Walton Street, downtown Atlanta
Woot! Creative Loafing published my Walton Street entry in “Readers Favorite Places.”
Here’s what I wrote:

I can take the Walton Street exit of my condo building and head toward Centennial Olympic Park or Park Bar, both just a few blocks away.
On the way, I get to see some beautiful architecture from the early-mid 20th century and watch it clash in a classic inner-city way with old-school urban grit. 
There is no gentrification on this stretch of road like you find in the popular intown bungalow neighborhoods. No cupcake boutiques or beer growlers. But there’s a “food market” where you can get a good sandwich made and buy some beer or wine or maybe some pet food.
On this stretch, you’ll pass by some people who are in the area to take advantage of the nearby homeless shelters, ones who are living in transitional housing in a Walton Street building, GSU students, visitors trying to find there way around downtown, office workers out for lunch, and residents like me and my family. It’s a great mix of Atlanta humanity among the lovely, well-aged buildings of this city’s first great building boom.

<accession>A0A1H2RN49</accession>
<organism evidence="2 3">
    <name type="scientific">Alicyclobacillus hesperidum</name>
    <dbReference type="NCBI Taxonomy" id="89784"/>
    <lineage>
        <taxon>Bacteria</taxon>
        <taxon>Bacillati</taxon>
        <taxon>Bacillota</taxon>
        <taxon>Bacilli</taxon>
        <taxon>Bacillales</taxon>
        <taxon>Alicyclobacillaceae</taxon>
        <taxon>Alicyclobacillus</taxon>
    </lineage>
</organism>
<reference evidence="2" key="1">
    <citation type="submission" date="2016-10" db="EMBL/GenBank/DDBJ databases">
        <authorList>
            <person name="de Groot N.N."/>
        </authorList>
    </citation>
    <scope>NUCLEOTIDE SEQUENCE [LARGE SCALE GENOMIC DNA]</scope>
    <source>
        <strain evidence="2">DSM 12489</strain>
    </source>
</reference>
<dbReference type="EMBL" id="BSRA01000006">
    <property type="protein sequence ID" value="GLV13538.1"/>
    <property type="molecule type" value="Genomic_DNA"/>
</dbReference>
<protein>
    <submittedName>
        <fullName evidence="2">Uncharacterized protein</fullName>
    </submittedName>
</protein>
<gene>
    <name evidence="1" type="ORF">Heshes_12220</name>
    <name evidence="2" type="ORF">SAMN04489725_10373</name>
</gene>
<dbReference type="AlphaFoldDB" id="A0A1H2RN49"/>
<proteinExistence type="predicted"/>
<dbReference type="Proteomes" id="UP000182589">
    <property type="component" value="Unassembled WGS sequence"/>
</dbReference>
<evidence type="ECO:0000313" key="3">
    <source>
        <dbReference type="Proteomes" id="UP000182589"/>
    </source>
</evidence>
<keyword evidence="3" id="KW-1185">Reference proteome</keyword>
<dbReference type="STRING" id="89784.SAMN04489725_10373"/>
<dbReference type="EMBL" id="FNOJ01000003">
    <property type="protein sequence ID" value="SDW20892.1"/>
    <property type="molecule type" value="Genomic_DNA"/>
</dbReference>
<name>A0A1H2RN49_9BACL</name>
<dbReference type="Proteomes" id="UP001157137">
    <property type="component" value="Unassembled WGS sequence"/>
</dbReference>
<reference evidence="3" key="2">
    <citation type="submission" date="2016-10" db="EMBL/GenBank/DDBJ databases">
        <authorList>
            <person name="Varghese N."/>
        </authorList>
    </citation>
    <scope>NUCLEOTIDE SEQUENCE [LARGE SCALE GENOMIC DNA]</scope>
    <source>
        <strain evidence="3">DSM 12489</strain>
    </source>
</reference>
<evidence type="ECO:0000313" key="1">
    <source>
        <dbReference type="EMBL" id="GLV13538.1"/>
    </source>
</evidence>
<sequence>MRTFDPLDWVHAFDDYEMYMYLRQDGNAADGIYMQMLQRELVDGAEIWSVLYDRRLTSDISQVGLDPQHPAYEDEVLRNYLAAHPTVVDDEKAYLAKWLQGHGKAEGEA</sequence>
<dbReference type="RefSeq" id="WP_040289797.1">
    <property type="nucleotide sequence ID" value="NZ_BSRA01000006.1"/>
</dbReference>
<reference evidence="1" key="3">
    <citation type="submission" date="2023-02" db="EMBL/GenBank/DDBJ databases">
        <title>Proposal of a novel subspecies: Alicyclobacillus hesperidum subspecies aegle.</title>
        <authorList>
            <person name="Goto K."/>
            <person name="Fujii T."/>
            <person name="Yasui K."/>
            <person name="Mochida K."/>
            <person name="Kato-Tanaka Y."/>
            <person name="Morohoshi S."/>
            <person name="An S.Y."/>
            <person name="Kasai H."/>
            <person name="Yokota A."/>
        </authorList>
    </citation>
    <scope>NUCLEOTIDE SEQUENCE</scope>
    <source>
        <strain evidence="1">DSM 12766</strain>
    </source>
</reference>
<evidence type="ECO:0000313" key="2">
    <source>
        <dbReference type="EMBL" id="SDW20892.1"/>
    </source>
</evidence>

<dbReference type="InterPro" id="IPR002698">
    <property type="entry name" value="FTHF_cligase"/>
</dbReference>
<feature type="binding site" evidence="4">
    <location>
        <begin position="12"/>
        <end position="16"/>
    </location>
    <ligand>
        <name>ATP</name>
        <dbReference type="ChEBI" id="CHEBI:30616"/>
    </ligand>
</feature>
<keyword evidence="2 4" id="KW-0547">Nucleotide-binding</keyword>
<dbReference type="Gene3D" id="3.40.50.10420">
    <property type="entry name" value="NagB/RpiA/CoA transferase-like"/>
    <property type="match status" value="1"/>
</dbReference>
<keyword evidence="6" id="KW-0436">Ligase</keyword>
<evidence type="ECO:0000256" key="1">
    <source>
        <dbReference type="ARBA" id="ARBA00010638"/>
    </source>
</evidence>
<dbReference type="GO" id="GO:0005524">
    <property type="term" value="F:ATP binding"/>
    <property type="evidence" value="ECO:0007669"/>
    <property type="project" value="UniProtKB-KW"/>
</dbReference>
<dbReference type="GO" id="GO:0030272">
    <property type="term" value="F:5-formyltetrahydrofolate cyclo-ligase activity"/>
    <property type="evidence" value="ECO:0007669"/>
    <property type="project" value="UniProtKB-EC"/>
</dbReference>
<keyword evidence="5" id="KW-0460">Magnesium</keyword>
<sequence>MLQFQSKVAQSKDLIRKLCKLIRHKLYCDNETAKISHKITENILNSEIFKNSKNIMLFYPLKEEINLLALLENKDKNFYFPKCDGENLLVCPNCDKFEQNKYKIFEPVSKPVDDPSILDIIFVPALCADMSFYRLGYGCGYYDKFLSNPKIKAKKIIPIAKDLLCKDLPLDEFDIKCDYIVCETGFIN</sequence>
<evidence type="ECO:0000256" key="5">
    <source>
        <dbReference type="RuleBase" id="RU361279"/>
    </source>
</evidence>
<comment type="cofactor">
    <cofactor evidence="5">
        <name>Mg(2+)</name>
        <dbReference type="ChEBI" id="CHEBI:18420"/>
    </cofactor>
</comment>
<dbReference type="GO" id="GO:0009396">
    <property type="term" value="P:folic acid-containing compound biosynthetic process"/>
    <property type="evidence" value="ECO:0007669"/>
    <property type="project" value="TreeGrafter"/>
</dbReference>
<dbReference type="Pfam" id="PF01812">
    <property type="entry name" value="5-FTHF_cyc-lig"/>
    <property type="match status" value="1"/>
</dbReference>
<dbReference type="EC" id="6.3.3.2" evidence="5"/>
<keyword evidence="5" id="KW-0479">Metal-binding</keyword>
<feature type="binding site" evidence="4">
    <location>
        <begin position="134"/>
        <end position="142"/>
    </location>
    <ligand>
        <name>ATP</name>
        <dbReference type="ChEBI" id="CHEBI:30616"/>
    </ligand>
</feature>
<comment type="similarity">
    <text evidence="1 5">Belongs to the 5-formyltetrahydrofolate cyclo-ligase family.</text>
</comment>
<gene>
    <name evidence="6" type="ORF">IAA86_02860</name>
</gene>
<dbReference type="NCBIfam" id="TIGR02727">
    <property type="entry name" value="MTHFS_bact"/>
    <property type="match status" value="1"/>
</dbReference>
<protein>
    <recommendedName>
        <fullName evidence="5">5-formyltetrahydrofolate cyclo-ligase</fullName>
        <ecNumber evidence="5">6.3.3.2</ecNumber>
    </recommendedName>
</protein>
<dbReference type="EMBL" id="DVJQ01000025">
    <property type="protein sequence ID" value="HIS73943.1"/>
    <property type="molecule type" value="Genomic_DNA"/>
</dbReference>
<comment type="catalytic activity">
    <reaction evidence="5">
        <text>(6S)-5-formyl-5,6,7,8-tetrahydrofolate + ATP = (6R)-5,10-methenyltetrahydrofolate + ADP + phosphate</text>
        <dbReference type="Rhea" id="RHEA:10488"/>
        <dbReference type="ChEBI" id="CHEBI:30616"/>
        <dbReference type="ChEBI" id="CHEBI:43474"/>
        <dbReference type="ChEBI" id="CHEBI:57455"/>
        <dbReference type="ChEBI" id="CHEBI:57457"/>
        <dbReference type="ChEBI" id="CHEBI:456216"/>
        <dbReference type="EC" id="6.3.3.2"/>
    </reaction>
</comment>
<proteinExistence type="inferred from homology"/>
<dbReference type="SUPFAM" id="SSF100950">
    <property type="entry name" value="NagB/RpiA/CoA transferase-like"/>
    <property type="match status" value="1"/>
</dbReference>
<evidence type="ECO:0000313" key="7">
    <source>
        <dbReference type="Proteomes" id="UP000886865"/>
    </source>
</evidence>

Walton Street, downtown Atlanta

Woot! Creative Loafing published my Walton Street entry in “Readers Favorite Places.”

Here’s what I wrote:

I can take the Walton Street exit of my condo building and head toward Centennial Olympic Park or Park Bar, both just a few blocks away.

On the way, I get to see some beautiful architecture from the early-mid 20th century and watch it clash in a classic inner-city way with old-school urban grit. 

There is no gentrification on this stretch of road like you find in the popular intown bungalow neighborhoods. No cupcake boutiques or beer growlers. But there’s a “food market” where you can get a good sandwich made and buy some beer or wine or maybe some pet food.

On this stretch, you’ll pass by some people who are in the area to take advantage of the nearby homeless shelters, ones who are living in transitional housing in a Walton Street building, GSU students, visitors trying to find there way around downtown, office workers out for lunch, and residents like me and my family. It’s a great mix of Atlanta humanity among the lovely, well-aged buildings of this city’s first great building boom.